We have already talked about Epaphras, whom Paul mentions in verse seven. Paul then writes that Epaphras has told Paul and his associates about the Colossians’ love in the Spirit (1:8). Not only did Epaphras take the Gospel to Colossae, but he apparently also brought news of the believers there to Paul, who was a prisoner in Rome, over 1,000 miles away. That’s the distance from Oklahoma City or Dallas to Phoenix, Arizona.
The presence of love in the Spirit, or supernatural love, in our lives is the acid test of saving faith. How does Jesus make this clear in John 13:35?
Christian theologian Francis Schaeffer said, “With that statement, Jesus gave the world the right to judge us by our love.” Some believers are far more difficult to love than others. However, if we have truly placed a saving faith in Christ Jesus, we will sincerely desire to love everyone.
At least thirteen times in the New Testament we are commanded to love one another (Jn 13:34, 15:12, 15:17; Rom. 12:10; 1 Thess. 4:9; 1 Pet. 1:22; 1 Jn 3:11, 3:23, 4:7, 4:11, 4:12; and 2 Jn 1:5). However, we can’t love others on our own. We can only love as God commands if we love in the Spirit (Col. 1:8). Since God never commands us to do anything we cannot do, we can love in the Spirit. Why, according to Romans 5:5b?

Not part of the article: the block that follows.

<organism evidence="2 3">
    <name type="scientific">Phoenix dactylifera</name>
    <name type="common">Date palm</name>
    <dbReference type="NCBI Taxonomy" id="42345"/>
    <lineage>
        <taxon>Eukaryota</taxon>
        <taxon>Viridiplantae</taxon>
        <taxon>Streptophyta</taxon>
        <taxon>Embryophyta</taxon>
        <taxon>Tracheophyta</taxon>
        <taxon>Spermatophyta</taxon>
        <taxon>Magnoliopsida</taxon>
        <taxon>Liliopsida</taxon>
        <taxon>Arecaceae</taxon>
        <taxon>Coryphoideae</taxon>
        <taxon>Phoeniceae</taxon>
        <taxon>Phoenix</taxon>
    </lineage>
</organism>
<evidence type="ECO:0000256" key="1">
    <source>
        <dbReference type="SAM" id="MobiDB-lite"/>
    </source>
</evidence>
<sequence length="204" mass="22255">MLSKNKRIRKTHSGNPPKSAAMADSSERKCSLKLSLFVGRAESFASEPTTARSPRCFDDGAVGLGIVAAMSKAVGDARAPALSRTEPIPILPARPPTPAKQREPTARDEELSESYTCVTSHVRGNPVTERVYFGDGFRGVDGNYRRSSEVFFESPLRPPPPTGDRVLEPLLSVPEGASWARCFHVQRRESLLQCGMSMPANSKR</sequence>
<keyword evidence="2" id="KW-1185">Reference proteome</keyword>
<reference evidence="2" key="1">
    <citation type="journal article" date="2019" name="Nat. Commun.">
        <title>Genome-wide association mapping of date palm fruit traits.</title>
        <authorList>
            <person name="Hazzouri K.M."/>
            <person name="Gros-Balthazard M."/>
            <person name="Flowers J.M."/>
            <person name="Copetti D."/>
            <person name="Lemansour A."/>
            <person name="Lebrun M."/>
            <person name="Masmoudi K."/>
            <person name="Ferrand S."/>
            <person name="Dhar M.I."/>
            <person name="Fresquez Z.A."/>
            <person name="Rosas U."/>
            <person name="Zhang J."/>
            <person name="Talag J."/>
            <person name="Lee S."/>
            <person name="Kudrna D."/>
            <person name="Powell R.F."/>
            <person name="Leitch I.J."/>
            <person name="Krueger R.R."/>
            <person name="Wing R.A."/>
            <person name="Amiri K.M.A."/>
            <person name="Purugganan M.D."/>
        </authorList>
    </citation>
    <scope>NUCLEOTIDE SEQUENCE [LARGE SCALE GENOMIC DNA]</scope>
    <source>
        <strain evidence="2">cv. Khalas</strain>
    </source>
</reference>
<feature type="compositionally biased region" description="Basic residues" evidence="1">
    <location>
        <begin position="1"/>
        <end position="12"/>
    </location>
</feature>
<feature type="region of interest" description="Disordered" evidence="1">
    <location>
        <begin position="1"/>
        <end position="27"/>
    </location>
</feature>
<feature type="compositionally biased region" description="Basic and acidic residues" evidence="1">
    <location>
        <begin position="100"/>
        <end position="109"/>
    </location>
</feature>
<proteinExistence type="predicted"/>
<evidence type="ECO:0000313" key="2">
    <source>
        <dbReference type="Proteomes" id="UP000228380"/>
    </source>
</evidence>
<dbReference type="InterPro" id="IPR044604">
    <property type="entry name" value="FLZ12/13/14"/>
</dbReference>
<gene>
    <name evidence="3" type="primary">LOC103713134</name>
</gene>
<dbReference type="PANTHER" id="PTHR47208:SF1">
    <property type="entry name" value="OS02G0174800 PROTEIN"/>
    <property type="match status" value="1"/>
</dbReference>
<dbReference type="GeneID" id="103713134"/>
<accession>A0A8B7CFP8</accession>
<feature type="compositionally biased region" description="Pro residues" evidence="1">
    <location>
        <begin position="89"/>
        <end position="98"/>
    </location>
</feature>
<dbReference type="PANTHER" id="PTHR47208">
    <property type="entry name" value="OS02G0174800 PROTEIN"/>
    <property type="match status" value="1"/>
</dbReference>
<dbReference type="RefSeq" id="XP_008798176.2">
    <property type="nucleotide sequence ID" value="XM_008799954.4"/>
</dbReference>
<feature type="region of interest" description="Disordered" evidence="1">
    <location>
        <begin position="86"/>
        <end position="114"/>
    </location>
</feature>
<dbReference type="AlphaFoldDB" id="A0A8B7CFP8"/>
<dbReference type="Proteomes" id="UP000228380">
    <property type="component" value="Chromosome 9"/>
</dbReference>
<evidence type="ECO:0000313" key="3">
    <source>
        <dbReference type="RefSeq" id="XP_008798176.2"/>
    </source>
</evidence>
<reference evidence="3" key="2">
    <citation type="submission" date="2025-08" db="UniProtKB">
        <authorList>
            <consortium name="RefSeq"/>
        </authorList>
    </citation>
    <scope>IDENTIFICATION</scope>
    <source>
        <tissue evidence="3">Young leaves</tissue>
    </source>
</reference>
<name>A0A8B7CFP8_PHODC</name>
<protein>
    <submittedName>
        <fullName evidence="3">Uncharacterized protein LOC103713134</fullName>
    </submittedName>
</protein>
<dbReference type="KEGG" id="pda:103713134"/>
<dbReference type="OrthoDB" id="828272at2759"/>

To love in the Spirit is to allow God’s love to flow through us. Then, we love people for who they can become in Christ, not for who they are now. People, even some Christians, are not easy to love. They can be grumpy, rude, unfriendly, and irritating. That’s why we are commanded to love one another. To become all God wants you to be, concentrate on keeping God’s commands. If you do, you will find yourself learning to love in the Spirit. How does 1 Peter 1:22 express this truth?
As the Holy Spirit uses God’s Word to purify our hearts, we begin to love in the Spirit more and more.
Becoming all God wants you to be requires the trilogy for spiritual growth: a saving faith, a steadfast hope, and a supernatural love.